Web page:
2. Seated forward bend (single leg or double leg) 

  • Example 1: Seated double legged forward bend (paschimottanasana) – seated with both legs stretched out, reaching toward legs with hands or a strap. Back may be rounded or straight, legs may be bent or straight. 
  • Example 2:  Seated single legged forward bend (janu sirsasana) – seated with one leg stretched out and the other leg bent in with foot to inner thigh of other leg. Back may be rounded or straight, legs may be bent or straight. 
  • The spine has to accommodate gravity and flex forward. If the hamstrings are tight or the back is tight, this can be difficult to maintain both parts of these postures – the back position and the hamstring stretch. 
  • This is an easier posture to maneuver where you want to feel the stretch in the hamstrings than a standing forward bend.  

3. Supine (on back) Hamstring stretch – the **JEWEL**! 

  • Example 1: Supine Hand to Toe (supta padangusthasana) – this posture can be done without touching your hand to toe. On back, with one leg up and a strap around bottom of foot just above the arch of the foot and below the ball of the foot. Arms holding on comfortably to the strap. Lower leg can be bent or straight here – this may tilt the pelvis so be aware of this effect.   
  • Example 2:  Supine Hamstring Stretch with passive wall support – on back with sit bones comfortably close to wall corner with leg up wall rest. Lower leg can be bent or straight here – this may tilt the pelvis so be aware of this effect.   
  • Both of these postures allow the back to be neutral and relax on the floor. Adding a blanket roll under the neck will allow the neck to be more at ease too. Once the back is neutral then there is more availability of options for the hamstrings to stretch and be isolated for stretching 
  • Try flexing your ankle, allowing the calf muscles to stretch which may affect the hamstring stretch. You can also extend the ankle (point through the toes) and angle the big toe inward. This may allow a stretch on the outer shin (front of lower leg) for a bonus stretch.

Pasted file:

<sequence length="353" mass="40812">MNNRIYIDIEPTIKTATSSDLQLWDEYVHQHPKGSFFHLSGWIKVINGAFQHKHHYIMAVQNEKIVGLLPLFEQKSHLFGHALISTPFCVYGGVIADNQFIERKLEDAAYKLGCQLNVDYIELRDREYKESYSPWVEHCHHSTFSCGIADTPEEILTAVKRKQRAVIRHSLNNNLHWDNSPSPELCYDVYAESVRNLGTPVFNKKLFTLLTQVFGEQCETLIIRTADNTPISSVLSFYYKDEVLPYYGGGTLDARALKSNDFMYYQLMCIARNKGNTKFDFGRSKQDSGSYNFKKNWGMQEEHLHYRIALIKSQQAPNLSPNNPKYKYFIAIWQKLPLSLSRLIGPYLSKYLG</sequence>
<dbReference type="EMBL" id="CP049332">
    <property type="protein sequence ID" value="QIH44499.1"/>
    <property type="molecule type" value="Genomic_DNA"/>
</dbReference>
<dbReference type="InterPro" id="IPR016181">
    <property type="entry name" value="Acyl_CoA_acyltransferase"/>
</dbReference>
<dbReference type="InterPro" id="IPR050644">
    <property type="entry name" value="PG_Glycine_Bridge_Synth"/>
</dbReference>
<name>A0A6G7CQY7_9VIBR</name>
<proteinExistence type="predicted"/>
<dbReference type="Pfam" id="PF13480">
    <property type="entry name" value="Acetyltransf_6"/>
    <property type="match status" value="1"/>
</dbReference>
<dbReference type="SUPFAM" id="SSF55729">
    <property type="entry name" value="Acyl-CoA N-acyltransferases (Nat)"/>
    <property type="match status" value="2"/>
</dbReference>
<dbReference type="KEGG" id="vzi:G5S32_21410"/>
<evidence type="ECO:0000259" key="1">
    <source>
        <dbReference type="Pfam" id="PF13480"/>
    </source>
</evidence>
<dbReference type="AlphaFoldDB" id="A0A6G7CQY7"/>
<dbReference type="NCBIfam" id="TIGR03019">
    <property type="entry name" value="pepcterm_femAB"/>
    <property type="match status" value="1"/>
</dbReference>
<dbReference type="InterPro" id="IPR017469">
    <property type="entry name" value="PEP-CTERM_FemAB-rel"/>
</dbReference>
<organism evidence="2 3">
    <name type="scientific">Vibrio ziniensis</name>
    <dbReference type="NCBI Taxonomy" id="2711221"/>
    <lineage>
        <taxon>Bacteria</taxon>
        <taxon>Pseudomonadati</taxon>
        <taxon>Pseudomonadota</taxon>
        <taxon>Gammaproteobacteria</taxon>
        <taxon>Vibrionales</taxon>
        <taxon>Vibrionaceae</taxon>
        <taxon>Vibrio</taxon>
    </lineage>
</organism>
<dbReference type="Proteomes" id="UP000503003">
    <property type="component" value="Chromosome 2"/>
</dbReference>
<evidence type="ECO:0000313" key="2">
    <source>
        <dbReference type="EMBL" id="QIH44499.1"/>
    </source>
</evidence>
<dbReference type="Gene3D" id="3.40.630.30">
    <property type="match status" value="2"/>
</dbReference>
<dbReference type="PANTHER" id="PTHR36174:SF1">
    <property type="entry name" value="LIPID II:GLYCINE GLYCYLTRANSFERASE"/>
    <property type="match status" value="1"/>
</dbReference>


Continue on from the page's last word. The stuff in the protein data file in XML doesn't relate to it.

• Bend or straighten your knee – how does this affect the stretch on the hamstring? Are you in the belly (middle) of the hamstring? How about angling your thigh bone and toes externally (outward)?
  • By relaxing on the floor in a more neutral position, does this allow you to relax and surrender more to the posture and innate flexibility here? 

Hamstring flexibility is foremost not about touching our toes! I remind students of this regularly. It is imperative that what we think we should look like be surpassed by what we really want to be feeling in the stretch. Maybe you will touch your toes someday. Maybe someone else touches their toes because their arms are longer in proportion to their legs. Flexibility is Feeling the Sensations in each posture. Being clear on where you want to feel the stretch (e.g. in the belly of the hamstring rather than the sit bones) is vital to our practice of yoga. Being in tune with our own body sensations and practicing ahimsa (compassion) will bring us closer to attaining the real jewels in our life (rather than whether we can actually touch our toes).     

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Rai Lowe